In May, I wrote a post giving you guys two pictures and asked you to write me a scary short story.
Well, you didn’t disappoint. I’ve picked out the ones I liked and without further ado, (and in no particular order), I give you the first one by brilliant writer, Nigel Blackwell.
The Eye of Death
I watched her walk in the mist, up the hill from the pub, light steps, tight clothes, curves that screamed for testosterone’s attention, and her whole body lithe with life. If fair was fair in this world, it would have been a life that were mine, because well I knew her, but life ain’t fair.
It was the hook that did it. One minute I was watching it swing, maneuvering giant buckets for it to collect, ducking as it came by, covering my ears as it crashed into the lifting ring, and watching as it vaulted a ton of scrap metal high into the air, as easy as birds lift worms, winching it away to smelt in the furnace in that place of fire and iron and darkness, a place where men spoke in grunts and spit.
It weren’t a place for girls, especially ones with long, coal dark hair and skin paler than lime, not ones with skirts black, all tighter than tight and shorter than short on legs that were longer than long. No, it weren’t a place for them, but she were there. Radiant, dazzling, and winking at me. And I winked back. I took me eye off the hook, I did, an’ the hook took me eye off o’ me.
It swung back, lazy and smooth. Right into my eye. A hundred pounds of iron, twisted to a point and cast, fishing for my eye, its tip squeezing easy through the jelly, spearing my skull, stabbing out the back, cracking open my eye socket, sweeping me backwards, upwards, hanging me by me skull. I grabbed and pulled and yanked at the chain, lifting myself by pathetic inches from that godless scythe. I balled my lungs, ripping at my throat, near tearing out my voice box.
The hook arced me down, back to where I had stood; only not standing but legs thrashing crazy, hands clenching the hook, and concrete unmoving. My left foot snapped clean off, my right leg speared straight up, bones ripping soft organs, tearing open my lungs, leaving me wet rasps or nothing. My flesh and bones were tossed to the furnace’s pig iron river. I were naught bar a flame and a flash, and gone, but they buried me proper. Not there were much left to put in the ground.
That were then, see, and now’s now, and now she were not in that place, she were in mine, my yard, my graveyard.
Through she walked, crashing the gate, kicking the gravel, singing loud. Bad singing. The tonelessness of alcohol and pub songs half remembered. But that were good, not the singing of course, I ain’t stupid, but the alcohol, that were good. Good for her.
She staggered to the stones that ringed the yard and passed for a wall. Over she went, legs in the air and tight skirt tightening before she took pity on the heartbeats of men unseen, an’ smoothed it back into place.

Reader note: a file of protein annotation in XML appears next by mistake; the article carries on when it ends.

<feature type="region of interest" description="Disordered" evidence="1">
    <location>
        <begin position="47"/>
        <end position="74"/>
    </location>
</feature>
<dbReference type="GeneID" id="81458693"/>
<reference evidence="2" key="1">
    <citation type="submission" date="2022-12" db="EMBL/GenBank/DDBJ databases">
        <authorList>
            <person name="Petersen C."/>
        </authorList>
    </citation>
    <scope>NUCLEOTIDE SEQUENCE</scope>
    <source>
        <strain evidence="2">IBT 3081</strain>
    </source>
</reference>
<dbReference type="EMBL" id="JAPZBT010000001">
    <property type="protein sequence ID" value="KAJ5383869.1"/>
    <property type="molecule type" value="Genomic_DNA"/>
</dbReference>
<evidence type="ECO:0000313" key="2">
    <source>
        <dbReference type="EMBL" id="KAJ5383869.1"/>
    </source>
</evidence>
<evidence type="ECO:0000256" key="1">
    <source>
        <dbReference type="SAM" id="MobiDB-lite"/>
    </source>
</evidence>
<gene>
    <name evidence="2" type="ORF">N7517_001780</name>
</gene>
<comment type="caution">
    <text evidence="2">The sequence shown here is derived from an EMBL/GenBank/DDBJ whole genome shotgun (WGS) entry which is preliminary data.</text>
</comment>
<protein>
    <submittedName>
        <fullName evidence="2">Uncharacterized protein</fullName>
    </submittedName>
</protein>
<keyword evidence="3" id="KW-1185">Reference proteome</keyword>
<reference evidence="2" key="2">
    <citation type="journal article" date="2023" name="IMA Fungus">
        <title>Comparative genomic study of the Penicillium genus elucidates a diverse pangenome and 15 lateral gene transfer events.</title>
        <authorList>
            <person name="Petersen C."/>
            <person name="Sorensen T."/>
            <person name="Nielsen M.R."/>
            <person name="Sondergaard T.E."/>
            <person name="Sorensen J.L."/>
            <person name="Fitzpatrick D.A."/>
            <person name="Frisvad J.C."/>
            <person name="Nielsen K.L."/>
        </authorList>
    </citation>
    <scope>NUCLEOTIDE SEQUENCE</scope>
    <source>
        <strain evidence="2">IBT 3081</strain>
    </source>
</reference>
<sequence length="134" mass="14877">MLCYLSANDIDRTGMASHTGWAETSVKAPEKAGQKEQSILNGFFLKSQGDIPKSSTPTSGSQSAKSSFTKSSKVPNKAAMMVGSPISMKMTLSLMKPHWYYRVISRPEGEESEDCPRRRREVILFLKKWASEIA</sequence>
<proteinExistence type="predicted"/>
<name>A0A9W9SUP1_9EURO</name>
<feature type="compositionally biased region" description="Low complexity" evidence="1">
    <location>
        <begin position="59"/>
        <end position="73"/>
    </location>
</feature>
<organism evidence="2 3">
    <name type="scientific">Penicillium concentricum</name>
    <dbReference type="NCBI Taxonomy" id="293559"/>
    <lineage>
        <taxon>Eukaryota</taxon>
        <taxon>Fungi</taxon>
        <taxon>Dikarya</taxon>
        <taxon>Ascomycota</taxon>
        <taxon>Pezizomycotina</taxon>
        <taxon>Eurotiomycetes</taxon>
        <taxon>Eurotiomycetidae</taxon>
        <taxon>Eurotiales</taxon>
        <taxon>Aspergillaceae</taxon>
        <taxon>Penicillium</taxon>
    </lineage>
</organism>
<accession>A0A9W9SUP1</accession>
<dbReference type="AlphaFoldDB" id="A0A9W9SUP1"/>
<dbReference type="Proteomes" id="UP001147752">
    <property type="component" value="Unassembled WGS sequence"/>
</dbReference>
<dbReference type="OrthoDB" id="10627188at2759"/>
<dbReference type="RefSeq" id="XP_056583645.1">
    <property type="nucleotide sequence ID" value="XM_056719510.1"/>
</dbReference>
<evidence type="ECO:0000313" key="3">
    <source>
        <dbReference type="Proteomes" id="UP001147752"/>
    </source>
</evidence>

Her heels sank in the cloying grass and suckling ground. Her head picked up, hearing the noise, same as I heard, a roaring of exhaust and a crashing of gears, a lorry straining up the hill. Not just any lorry, the big one from old Sawbuck’s yard, the one for towing, towing with a hook, a heavy hook. He was late from a job, like always. He’d be fast, like always. He’d have one headlight out, like always. And he’d turn at the corner of my yard, turn by the lane to her home.
She made it to the road, her singing forgotten and her arms out to keep from falling. The tarmac was firm to her heel and she swept across its glistening blackness, its white line, its potent danger, and over to the other side.
Sawbuck’s headlight clawed up the hill, close now, splashing left and right, drunk like she. It took a bend with a squeal of tire, the old man pushing to get home, just like she.
Her arms went out again and her toes poked forward, testing her shoes and her weight and her balance on the mud of her lane beyond the road.
The roaring came upon us, tarmac shining in myopic light, and glittering cats-eyes welcoming weary travelers. And her eyes glittered, too. Her skin reveled in fifty watts of headlight, her arms waving to keep herself upright. She lifted one foot to step back, away from the road, away from the thundering lorry, away from its danger.
It weren’t right and it weren’t fair, and neither were I, so I winked. Six feet of moldy flesh and bones, and a single eye for a single wink.
Her eyes bulged, her lips puckered round, and her cheeks lost their muscle. Her arms dangled, and her one leg kept still in the air. I held her rapt, like she’d held me.
The exhaust thundered and the wheels squealed. The single light swept past, taking the corner, marking the path of its curvature the tangent to its momentum.
But momentum weren’t for the hook. It swung free, slashing wide, snapping its wire taught, whipping back, following Sarbuck’s homeward and ignorant dash.
She weren’t ignorant, though, she saw it all, the swinging, the snapping, and the whipping. She felt its pain, too. The blunt hammer of sixty mile an hour iron crushing her ribs, folding her in two, lifting her up, spinning her careless. She felt the wait of moments before the smooth tarmac rose up to meet her, wrenching her head back, snapping her neck, splashing her limp on the ground.
And the light were away, with Sawbuck on home.
I waited for her to spread upon the road, and she to bid adieu to warm blood. Perhaps they would bury her near me, the same yard and within a yard, perchance.
It weren’t fair, but I ain’t a man of fair, because I ain’t a man, I’m dead.
And all’s fair in the eye of death.
Next week, I’ll post another one.
14th July: Getting To Know Your Characters
21st July: From Idea To Story